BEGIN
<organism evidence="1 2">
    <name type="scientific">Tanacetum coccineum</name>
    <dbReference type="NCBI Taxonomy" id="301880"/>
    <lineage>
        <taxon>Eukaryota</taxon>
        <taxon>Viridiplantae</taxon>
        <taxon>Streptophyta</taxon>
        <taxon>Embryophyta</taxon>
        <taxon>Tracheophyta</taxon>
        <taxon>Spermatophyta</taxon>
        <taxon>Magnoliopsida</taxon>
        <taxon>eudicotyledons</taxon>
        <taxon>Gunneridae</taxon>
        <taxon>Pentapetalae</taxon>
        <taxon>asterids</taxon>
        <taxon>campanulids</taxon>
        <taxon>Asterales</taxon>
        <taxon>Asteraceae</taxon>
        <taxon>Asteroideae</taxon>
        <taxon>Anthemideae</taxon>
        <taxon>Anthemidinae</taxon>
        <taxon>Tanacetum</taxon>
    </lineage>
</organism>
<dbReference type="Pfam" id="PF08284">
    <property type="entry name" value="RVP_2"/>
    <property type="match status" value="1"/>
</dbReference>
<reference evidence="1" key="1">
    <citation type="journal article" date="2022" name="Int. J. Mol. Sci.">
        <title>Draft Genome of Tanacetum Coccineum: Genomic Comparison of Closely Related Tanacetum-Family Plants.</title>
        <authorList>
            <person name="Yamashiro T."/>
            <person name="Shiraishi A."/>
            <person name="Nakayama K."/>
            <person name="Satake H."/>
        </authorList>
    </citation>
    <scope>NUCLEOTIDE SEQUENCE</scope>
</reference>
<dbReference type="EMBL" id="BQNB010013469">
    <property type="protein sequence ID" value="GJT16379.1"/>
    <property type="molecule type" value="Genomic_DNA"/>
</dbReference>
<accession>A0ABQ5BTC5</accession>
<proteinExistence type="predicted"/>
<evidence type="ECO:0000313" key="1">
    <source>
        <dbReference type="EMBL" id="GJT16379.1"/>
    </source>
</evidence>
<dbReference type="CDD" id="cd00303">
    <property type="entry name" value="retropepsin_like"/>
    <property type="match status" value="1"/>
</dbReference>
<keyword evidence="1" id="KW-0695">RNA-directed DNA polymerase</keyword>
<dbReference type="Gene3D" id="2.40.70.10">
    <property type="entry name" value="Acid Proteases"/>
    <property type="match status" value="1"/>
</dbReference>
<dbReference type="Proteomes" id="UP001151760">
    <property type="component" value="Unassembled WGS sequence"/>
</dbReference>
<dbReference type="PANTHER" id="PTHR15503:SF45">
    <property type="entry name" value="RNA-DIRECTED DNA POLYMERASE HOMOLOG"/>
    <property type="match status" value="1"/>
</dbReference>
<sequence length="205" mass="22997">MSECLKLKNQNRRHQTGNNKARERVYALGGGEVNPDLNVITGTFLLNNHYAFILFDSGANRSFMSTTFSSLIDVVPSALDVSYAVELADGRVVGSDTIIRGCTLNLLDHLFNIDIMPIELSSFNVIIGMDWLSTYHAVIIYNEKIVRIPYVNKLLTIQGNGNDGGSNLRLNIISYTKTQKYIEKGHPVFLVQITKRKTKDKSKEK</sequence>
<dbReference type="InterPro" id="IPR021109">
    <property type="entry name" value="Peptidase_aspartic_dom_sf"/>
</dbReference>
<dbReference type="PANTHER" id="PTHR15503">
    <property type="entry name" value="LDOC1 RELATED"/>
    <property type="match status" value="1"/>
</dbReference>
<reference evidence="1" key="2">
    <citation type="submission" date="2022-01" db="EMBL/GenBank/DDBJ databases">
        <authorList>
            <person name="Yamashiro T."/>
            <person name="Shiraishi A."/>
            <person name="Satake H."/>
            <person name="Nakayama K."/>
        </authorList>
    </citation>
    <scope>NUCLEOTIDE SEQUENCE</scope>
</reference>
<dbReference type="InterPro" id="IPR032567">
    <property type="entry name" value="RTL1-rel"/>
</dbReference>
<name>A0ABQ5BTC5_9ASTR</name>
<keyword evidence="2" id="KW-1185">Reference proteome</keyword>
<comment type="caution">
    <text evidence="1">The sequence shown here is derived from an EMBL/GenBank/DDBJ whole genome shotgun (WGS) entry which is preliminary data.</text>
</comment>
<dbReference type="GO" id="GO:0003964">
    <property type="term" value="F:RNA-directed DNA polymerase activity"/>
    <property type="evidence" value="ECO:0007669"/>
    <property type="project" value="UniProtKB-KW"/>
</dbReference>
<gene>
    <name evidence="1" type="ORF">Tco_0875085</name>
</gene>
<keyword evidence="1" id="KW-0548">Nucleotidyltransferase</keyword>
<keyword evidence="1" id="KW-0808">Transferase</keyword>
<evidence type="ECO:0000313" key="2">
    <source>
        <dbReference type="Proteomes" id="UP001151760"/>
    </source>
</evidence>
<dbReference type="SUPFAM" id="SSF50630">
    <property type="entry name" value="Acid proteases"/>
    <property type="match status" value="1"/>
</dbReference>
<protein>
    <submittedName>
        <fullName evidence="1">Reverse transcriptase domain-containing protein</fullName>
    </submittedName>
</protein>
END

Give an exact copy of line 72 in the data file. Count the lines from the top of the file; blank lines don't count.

<dbReference type="PANTHER" id="PTHR15503">